Just as the world is still silent about how the SARS coronavirus ‘jumped’ from animals to humans and became communicable upon mutation, the world is silent about how, the avian flu which is supposed to affect only birds, has now ‘jumped’ from birds to humans. Recent research has shown that viruses of low pathogenicity can, after circulation for sometimes short periods in a poultry population, mutate into highly pathogenic viruses. During a 1983–1984 epidemic in the US, the avian flu virus initially caused low mortality among the birds, but within six months became highly pathogenic, with a mortality approaching 90%.
Control of the outbreak required destruction of more than 17 million birds at a cost of nearly $65 million. During a 1999–2001 epidemic in Italy, the avian flu virus, initially of low pathogenicity, mutated within 9 months to a highly pathogenic form. More than 13 million birds died or were destroyed.
The corpse eaters and the meat industry in which nations have big stakes and which affects their economies, are unwilling to spit out this truth about the risks of meat-eating. There is some ballyhoo that the virus jumped from birds to humans because of the proximity of humans who handled the affected birds. In which case, health authorities have to tell us why it did not jump in Hong Kong in 1997 or earlier in the US in 1983. Unless the avian flu virus too has mutated since 1997 and this mutation has caused the virus to become communicable in nature, which makes it ‘jump’ from birds to humans. If indeed there has been a mutation of the avian flu virus, then scientists have still not told us why it mutated; unless as in the case of SARS, the avian flu too has them flummoxed. The strangest thing about this mutation is that while this virus now ‘jumps’ from birds to humans, it is not being communicated from human to human. At least, not yet.
Scientists researching the deaths by avian flu in Thailand and Vietnam have not been able to establish so far that humans affected by the avian flu communicated the disease to others. Which brings me back to my theory – the disease ‘jumps’ from birds to humans only when humans consume the meat of birds affected by the avian flu virus.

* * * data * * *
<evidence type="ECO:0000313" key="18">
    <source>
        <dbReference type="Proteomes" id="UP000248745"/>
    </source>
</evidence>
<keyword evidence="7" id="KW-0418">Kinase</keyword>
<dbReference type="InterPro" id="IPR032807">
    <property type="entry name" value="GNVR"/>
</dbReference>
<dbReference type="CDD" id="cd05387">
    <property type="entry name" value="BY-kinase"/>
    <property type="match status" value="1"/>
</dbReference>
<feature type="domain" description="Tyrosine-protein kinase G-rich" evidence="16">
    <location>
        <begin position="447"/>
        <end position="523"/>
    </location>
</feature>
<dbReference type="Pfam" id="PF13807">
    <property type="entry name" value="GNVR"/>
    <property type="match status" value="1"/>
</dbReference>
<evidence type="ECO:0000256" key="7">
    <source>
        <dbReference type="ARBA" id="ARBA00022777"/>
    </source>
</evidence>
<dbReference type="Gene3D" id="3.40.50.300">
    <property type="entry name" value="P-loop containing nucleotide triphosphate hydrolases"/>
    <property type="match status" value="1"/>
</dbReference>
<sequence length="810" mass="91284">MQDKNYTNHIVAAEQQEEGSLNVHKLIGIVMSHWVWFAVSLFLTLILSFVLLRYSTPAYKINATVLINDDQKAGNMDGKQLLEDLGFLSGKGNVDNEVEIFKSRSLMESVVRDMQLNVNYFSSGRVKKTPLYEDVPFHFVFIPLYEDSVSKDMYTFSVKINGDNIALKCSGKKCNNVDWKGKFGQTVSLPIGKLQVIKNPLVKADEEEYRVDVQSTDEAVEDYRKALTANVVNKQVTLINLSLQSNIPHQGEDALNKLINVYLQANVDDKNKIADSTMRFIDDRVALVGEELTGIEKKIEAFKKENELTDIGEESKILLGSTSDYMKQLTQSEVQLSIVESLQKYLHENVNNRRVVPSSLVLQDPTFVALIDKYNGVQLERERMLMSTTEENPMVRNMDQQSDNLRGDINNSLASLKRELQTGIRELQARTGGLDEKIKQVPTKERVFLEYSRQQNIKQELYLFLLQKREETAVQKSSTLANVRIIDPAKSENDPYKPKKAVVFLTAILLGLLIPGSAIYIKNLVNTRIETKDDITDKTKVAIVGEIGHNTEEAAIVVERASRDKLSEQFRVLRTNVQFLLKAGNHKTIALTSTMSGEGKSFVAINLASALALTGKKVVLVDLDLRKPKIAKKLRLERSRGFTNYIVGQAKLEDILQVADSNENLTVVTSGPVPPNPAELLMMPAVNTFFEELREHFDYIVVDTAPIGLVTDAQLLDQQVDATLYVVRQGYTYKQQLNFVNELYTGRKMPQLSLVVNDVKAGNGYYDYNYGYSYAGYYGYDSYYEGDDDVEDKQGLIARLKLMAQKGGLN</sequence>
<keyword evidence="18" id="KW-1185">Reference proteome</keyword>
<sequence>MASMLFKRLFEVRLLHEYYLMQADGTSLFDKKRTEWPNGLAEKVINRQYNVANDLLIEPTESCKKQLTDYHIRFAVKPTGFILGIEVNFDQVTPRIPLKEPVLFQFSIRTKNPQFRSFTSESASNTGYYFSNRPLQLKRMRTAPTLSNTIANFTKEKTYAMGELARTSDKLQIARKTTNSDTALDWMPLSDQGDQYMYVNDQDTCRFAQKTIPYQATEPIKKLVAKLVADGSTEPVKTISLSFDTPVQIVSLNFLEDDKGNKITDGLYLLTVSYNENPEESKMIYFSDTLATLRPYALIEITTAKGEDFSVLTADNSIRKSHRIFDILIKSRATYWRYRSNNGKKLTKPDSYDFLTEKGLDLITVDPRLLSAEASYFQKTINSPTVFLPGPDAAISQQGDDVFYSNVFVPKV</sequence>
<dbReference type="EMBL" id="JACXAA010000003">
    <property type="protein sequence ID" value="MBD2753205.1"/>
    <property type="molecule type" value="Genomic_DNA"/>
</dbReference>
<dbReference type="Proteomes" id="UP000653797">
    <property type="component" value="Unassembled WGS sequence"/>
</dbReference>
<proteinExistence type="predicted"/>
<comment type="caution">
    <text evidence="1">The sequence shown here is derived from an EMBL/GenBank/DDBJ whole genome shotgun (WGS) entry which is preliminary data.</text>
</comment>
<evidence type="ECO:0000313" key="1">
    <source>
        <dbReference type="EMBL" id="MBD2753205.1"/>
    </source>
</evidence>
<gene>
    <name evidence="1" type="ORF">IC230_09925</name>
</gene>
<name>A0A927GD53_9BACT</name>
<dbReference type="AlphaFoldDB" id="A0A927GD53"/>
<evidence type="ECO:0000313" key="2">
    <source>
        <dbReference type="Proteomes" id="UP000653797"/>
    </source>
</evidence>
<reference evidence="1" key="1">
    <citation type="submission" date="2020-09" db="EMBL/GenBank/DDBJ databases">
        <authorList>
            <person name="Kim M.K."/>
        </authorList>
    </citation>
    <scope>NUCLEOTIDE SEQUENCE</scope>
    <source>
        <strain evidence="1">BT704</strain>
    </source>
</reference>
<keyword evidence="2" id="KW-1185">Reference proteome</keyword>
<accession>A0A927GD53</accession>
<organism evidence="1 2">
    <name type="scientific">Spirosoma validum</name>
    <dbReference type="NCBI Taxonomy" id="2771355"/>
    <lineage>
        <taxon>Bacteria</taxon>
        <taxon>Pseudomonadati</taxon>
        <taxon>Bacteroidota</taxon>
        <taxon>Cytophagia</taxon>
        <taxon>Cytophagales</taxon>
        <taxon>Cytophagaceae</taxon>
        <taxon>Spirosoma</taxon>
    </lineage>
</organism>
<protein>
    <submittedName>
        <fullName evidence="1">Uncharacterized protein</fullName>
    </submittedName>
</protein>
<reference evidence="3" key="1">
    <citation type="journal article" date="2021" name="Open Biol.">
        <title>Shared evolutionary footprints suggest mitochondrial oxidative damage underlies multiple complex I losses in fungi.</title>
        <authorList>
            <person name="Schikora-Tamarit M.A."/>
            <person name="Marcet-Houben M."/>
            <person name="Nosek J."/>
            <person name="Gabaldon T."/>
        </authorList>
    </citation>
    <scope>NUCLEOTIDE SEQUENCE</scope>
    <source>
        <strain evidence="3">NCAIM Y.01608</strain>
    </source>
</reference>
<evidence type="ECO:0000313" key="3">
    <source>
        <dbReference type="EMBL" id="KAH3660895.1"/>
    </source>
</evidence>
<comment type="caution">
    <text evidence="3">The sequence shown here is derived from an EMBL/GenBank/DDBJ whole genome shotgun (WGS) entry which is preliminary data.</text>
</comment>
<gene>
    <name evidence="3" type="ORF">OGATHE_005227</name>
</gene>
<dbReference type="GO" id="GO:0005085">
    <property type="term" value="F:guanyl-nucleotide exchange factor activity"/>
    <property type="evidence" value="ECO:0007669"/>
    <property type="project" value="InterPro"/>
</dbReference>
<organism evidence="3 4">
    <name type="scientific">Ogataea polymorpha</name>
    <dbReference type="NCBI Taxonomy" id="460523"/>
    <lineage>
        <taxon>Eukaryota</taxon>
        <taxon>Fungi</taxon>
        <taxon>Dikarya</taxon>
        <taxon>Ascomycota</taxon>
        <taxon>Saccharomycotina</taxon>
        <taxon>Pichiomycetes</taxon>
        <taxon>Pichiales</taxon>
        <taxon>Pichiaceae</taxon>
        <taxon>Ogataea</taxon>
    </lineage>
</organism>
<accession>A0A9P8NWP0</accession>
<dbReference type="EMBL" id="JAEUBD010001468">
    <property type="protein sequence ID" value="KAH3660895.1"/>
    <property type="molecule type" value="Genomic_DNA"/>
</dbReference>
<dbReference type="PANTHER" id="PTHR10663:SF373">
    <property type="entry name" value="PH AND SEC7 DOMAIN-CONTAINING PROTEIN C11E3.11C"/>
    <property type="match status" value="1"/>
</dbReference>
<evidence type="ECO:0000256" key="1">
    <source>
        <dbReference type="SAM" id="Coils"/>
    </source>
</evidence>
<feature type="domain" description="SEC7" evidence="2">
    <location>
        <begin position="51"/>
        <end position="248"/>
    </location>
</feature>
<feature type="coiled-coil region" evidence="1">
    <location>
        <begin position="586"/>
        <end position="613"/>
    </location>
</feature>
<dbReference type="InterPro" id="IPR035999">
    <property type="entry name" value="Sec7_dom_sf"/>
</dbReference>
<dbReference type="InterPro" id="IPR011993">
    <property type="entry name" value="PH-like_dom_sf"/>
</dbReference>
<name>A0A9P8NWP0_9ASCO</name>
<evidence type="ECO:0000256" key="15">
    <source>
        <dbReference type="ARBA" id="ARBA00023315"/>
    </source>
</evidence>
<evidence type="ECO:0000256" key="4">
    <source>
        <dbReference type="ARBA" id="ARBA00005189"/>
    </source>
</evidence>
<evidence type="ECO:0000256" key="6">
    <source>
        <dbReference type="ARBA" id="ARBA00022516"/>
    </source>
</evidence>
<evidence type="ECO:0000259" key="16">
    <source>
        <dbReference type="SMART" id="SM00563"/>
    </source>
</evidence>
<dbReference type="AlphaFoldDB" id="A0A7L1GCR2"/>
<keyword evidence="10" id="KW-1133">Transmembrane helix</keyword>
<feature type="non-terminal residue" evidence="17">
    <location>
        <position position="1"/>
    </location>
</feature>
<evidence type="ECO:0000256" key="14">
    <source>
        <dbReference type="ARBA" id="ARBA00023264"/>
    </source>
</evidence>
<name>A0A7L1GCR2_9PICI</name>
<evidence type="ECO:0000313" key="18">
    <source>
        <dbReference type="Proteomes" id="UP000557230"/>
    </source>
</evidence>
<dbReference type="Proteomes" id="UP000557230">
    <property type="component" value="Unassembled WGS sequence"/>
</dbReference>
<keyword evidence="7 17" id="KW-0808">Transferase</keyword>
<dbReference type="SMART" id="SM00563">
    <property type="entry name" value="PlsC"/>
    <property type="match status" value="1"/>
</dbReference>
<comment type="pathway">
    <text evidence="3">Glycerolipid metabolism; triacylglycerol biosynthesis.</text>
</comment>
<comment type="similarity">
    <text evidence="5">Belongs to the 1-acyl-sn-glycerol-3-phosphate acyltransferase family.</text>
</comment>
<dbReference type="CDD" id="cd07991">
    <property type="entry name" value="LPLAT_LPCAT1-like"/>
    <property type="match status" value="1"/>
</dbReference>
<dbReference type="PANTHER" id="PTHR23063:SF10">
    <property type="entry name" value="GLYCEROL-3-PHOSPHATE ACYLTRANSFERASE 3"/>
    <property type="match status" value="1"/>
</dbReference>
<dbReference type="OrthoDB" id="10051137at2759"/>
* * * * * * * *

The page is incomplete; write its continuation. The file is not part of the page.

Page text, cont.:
The global meat industry has resulted in intensive farming of animals and birds which violates basic laws of nature. Unnatural confinement of any creature that has legs or wings which are meant to be used to move freely, can only lead to illness and depression. And confining animals and birds by the tens and thousands in animal and poultry farms is a sure prescription for pandemics.
Breeding animals in unnatural conditions, keeping them alive in unnatural conditions, feeding them unnatural foods and in an unnatural manner reflects gross abuse of the intrinsic sanctity of all creation, of all forms of life. Having violated all these fundamental laws, to go on and move animals and birds unnaturally over long distances is only to compound the first abuse.
Bringing a life-form into this world by the hundreds of thousands through unnatural pregnancies and breeding methods only to kill them or slaughter them for meat-as-a-fad or to contain diseases caused by human perversions, is the nadir of human depravity. Cows, cattle and birds have all been slaughtered and culled by the hundreds of millions in the last thirty years alone to contain the spread of diseases which humans have caused to happen in the first place. While these animals have been killed and culled, the diseases continue to remain at large. BSE is still around and so is SARS and so is the avian flu.
In 1997, despite the fact that Hong Kong culled its entire chicken, duck and other poultry stock, the disease resurfaced in 2000 and again in 2003. These insane corpse eaters are endangering the world and the lives of even those that still respect the laws of nature and have respect for all forms of life and do not participate in this madness.
Radha Rajan is a Chennai-based political analyst. She is also author and animal activist.